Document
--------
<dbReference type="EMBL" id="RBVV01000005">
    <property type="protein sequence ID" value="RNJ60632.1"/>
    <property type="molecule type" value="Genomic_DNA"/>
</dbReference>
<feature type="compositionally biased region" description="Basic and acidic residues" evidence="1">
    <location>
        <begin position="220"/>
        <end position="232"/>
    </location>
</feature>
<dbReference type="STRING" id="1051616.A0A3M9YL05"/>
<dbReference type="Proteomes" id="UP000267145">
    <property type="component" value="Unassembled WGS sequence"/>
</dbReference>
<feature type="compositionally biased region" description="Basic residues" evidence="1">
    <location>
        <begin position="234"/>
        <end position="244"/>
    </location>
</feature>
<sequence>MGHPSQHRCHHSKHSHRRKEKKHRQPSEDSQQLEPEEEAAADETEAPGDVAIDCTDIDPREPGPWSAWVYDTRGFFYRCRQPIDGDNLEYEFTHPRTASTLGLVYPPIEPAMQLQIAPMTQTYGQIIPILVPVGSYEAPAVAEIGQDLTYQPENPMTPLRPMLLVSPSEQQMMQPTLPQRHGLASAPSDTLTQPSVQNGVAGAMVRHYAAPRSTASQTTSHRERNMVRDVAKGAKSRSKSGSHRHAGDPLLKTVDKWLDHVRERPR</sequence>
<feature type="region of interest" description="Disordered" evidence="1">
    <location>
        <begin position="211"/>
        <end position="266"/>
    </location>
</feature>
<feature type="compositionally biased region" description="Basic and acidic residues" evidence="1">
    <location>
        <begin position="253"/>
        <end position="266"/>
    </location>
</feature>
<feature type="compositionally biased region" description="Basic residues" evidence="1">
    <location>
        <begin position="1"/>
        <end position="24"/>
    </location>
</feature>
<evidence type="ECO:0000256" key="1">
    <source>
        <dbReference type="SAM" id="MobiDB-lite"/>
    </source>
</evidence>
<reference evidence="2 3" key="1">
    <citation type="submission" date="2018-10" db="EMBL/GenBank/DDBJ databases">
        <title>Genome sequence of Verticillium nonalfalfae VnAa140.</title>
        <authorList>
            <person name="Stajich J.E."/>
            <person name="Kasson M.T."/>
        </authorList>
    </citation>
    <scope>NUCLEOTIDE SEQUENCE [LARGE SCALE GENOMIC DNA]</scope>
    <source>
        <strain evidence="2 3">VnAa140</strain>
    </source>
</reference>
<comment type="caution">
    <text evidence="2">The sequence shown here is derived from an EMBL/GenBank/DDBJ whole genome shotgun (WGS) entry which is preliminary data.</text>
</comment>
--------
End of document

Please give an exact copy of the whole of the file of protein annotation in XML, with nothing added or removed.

<dbReference type="EMBL" id="RBVV01000005">
    <property type="protein sequence ID" value="RNJ60632.1"/>
    <property type="molecule type" value="Genomic_DNA"/>
</dbReference>
<feature type="compositionally biased region" description="Basic and acidic residues" evidence="1">
    <location>
        <begin position="220"/>
        <end position="232"/>
    </location>
</feature>
<dbReference type="STRING" id="1051616.A0A3M9YL05"/>
<dbReference type="Proteomes" id="UP000267145">
    <property type="component" value="Unassembled WGS sequence"/>
</dbReference>
<feature type="compositionally biased region" description="Basic residues" evidence="1">
    <location>
        <begin position="234"/>
        <end position="244"/>
    </location>
</feature>
<sequence>MGHPSQHRCHHSKHSHRRKEKKHRQPSEDSQQLEPEEEAAADETEAPGDVAIDCTDIDPREPGPWSAWVYDTRGFFYRCRQPIDGDNLEYEFTHPRTASTLGLVYPPIEPAMQLQIAPMTQTYGQIIPILVPVGSYEAPAVAEIGQDLTYQPENPMTPLRPMLLVSPSEQQMMQPTLPQRHGLASAPSDTLTQPSVQNGVAGAMVRHYAAPRSTASQTTSHRERNMVRDVAKGAKSRSKSGSHRHAGDPLLKTVDKWLDHVRERPR</sequence>
<feature type="region of interest" description="Disordered" evidence="1">
    <location>
        <begin position="211"/>
        <end position="266"/>
    </location>
</feature>
<feature type="compositionally biased region" description="Basic and acidic residues" evidence="1">
    <location>
        <begin position="253"/>
        <end position="266"/>
    </location>
</feature>
<feature type="compositionally biased region" description="Basic residues" evidence="1">
    <location>
        <begin position="1"/>
        <end position="24"/>
    </location>
</feature>
<evidence type="ECO:0000256" key="1">
    <source>
        <dbReference type="SAM" id="MobiDB-lite"/>
    </source>
</evidence>
<reference evidence="2 3" key="1">
    <citation type="submission" date="2018-10" db="EMBL/GenBank/DDBJ databases">
        <title>Genome sequence of Verticillium nonalfalfae VnAa140.</title>
        <authorList>
            <person name="Stajich J.E."/>
            <person name="Kasson M.T."/>
        </authorList>
    </citation>
    <scope>NUCLEOTIDE SEQUENCE [LARGE SCALE GENOMIC DNA]</scope>
    <source>
        <strain evidence="2 3">VnAa140</strain>
    </source>
</reference>
<comment type="caution">
    <text evidence="2">The sequence shown here is derived from an EMBL/GenBank/DDBJ whole genome shotgun (WGS) entry which is preliminary data.</text>
</comment>